Access to Information Act

The Access to Information Act was enacted by Parliament in 1982 and took effect in July of 1983. This federal Act entitles an individual to examine information concerning the conduct of government, including information in connection with the formulation of federal government policy.
The Access to Information Act was enacted by Parliament in 1982 and took effect in July of 1983. This federal Act entitles an individual to examine information concerning the conduct of government, including information in connection with the formulation of federal government policy.


Access to Information Act

The Access to Information Act was enacted by Parliament in 1982 and took effect in July of 1983. This federal Act entitles an individual to examine information concerning the conduct of government, including information in connection with the formulation of federal government policy. This so-called "freedom of information" law provides an opportunity for an individual to request information from government and provides for the speedy provision of the information at a reasonable cost. It establishes an information commissioner to assist the individual and provides for certain exemptions under which some or all of the information may be withheld.

At present, an applicant may apply to the Trial Division of the Federal Court of Canada for a review, in camera, of a decision by government to invoke an exemption and withhold information. Also, at present, there is a section of the Act which excludes Cabinet documents from the ambit of the entire statute. A major review of the experience under the new legislation was conducted by a parliamentary committee in 1986 and 1987, culminating in the spring of 1987 with a series of recommendations for improvements in the legislation. Following this, the then government rejected the committee's recommendations for a more expansive Act.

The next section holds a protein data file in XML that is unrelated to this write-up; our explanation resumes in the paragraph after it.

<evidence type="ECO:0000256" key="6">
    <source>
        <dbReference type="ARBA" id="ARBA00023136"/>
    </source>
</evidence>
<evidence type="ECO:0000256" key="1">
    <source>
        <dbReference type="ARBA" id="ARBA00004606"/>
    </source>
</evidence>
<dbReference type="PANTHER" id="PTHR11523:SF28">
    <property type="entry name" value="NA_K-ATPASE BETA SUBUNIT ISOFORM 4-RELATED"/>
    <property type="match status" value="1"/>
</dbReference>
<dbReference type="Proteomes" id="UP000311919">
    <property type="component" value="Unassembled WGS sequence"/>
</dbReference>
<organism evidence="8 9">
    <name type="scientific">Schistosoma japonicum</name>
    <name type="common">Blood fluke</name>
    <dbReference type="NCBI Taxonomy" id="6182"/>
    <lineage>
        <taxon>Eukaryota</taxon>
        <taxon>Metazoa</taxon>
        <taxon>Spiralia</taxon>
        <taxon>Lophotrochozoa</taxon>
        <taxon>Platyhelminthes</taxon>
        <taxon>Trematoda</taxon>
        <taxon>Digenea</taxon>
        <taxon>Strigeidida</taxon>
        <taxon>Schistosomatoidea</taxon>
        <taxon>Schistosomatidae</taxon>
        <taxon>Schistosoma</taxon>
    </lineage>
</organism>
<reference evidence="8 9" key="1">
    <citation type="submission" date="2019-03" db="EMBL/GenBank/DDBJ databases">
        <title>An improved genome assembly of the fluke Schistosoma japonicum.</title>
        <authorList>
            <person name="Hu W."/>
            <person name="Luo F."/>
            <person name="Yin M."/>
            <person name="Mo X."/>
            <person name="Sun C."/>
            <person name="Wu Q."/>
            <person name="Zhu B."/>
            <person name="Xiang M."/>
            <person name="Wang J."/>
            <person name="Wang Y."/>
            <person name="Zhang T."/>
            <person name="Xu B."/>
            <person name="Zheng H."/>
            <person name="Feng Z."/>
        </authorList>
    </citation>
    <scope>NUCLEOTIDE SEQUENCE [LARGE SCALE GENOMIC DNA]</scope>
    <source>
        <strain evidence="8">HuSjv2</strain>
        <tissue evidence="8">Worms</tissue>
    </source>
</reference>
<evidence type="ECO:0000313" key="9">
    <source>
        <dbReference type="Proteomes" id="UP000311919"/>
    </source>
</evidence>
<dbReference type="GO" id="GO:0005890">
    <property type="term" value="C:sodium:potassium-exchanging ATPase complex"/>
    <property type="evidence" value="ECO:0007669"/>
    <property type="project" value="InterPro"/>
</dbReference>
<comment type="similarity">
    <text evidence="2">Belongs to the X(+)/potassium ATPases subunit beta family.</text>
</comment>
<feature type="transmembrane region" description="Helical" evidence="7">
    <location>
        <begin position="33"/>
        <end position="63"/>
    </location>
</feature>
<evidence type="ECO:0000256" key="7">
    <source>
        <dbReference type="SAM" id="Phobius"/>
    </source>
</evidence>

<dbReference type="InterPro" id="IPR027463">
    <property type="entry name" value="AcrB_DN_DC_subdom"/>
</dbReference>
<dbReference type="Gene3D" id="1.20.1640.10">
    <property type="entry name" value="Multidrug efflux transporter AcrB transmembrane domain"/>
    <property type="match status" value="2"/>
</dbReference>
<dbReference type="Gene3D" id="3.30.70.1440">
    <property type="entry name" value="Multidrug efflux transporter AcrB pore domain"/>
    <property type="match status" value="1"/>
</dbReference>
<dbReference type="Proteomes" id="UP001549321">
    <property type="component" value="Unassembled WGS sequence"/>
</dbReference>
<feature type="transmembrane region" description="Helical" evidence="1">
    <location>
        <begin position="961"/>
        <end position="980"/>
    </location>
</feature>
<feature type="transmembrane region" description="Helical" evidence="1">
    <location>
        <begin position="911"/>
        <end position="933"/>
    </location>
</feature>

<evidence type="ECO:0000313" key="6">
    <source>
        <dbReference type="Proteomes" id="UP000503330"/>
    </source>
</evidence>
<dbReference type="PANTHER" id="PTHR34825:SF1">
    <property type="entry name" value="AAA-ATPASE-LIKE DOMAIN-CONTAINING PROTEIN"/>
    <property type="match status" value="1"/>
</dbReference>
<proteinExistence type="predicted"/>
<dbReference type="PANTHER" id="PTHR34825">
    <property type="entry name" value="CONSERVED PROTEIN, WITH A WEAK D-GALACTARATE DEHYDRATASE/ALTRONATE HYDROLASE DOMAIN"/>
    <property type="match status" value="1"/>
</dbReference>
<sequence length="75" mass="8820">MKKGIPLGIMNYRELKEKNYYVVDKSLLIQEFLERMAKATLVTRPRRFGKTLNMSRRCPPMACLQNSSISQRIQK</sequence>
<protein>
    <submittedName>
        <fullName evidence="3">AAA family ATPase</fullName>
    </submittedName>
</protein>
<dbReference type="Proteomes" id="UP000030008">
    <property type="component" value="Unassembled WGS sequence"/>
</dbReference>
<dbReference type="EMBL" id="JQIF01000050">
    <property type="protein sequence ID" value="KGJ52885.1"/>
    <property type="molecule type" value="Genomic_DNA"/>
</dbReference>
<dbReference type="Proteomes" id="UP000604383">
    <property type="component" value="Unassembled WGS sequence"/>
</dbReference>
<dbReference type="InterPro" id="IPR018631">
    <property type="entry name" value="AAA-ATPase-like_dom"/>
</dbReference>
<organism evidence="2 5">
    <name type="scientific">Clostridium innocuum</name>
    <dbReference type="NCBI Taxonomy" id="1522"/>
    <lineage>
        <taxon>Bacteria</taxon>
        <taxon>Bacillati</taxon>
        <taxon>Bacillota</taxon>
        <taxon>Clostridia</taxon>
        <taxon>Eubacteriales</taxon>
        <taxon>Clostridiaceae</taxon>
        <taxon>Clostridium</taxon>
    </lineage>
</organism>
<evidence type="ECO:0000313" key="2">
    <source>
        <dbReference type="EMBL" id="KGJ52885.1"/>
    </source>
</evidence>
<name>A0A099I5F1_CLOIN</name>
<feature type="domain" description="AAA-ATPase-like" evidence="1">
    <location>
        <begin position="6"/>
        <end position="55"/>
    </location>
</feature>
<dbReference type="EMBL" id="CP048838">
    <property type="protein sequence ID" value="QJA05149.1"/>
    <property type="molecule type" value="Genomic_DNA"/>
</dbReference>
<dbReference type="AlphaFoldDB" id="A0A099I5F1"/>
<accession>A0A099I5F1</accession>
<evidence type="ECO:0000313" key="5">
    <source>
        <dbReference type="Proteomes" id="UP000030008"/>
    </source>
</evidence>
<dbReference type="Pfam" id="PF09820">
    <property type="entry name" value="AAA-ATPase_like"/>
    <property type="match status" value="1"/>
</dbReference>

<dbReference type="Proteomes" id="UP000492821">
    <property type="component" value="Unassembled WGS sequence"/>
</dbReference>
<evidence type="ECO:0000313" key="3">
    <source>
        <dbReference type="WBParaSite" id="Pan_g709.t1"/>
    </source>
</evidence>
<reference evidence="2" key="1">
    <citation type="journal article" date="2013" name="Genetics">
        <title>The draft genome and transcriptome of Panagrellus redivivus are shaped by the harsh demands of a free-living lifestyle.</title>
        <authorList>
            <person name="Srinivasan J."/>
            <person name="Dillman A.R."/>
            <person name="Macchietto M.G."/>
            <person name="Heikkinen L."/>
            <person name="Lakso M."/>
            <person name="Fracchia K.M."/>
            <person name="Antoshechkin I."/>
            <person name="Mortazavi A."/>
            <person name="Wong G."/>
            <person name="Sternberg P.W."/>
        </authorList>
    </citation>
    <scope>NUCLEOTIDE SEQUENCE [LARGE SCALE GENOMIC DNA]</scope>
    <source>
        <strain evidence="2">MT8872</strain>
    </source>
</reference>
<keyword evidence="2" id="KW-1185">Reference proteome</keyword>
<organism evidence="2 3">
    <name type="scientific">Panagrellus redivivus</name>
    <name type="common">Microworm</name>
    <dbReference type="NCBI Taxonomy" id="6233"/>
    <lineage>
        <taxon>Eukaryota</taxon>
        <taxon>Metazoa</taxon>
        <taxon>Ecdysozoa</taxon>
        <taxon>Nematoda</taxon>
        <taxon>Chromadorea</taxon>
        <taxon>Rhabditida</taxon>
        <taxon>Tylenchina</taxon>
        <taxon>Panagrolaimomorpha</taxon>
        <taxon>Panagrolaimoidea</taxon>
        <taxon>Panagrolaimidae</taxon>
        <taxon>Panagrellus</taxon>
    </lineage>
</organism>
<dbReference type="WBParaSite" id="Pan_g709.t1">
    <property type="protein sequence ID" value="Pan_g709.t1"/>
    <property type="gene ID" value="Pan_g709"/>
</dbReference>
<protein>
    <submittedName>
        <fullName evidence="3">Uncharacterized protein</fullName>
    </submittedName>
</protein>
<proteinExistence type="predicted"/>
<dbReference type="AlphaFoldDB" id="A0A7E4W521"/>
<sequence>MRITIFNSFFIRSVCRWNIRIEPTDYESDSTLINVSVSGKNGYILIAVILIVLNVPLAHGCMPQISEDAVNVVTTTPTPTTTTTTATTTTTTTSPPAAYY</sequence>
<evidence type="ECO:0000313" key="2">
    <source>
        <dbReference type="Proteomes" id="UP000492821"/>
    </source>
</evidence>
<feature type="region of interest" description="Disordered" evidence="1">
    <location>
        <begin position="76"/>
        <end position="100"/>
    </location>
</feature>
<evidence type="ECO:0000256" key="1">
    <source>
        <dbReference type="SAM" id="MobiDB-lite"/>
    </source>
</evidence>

In the intervening years, most provinces have enacted comparable legislation affecting government information falling within provincial jurisdiction. The most recent enactment took place in the Province of Alberta. The various legislative schemes vary from province to province. For example, in Manitoba, instead of establishing an information commissioner, the law delegates the commissioner's function to the existing provincial ombudsman.

In addition, some municipalities have also enacted access to information laws. The City of Edmonton, for example, was one of the first cities to do so.

Access to information laws are closely connected to so-called privacy laws. Often access to information and privacy laws are enacted together as a single passage (both federally and in several provinces). In this context, the term privacy refers to access to information about oneself contained in government databanks.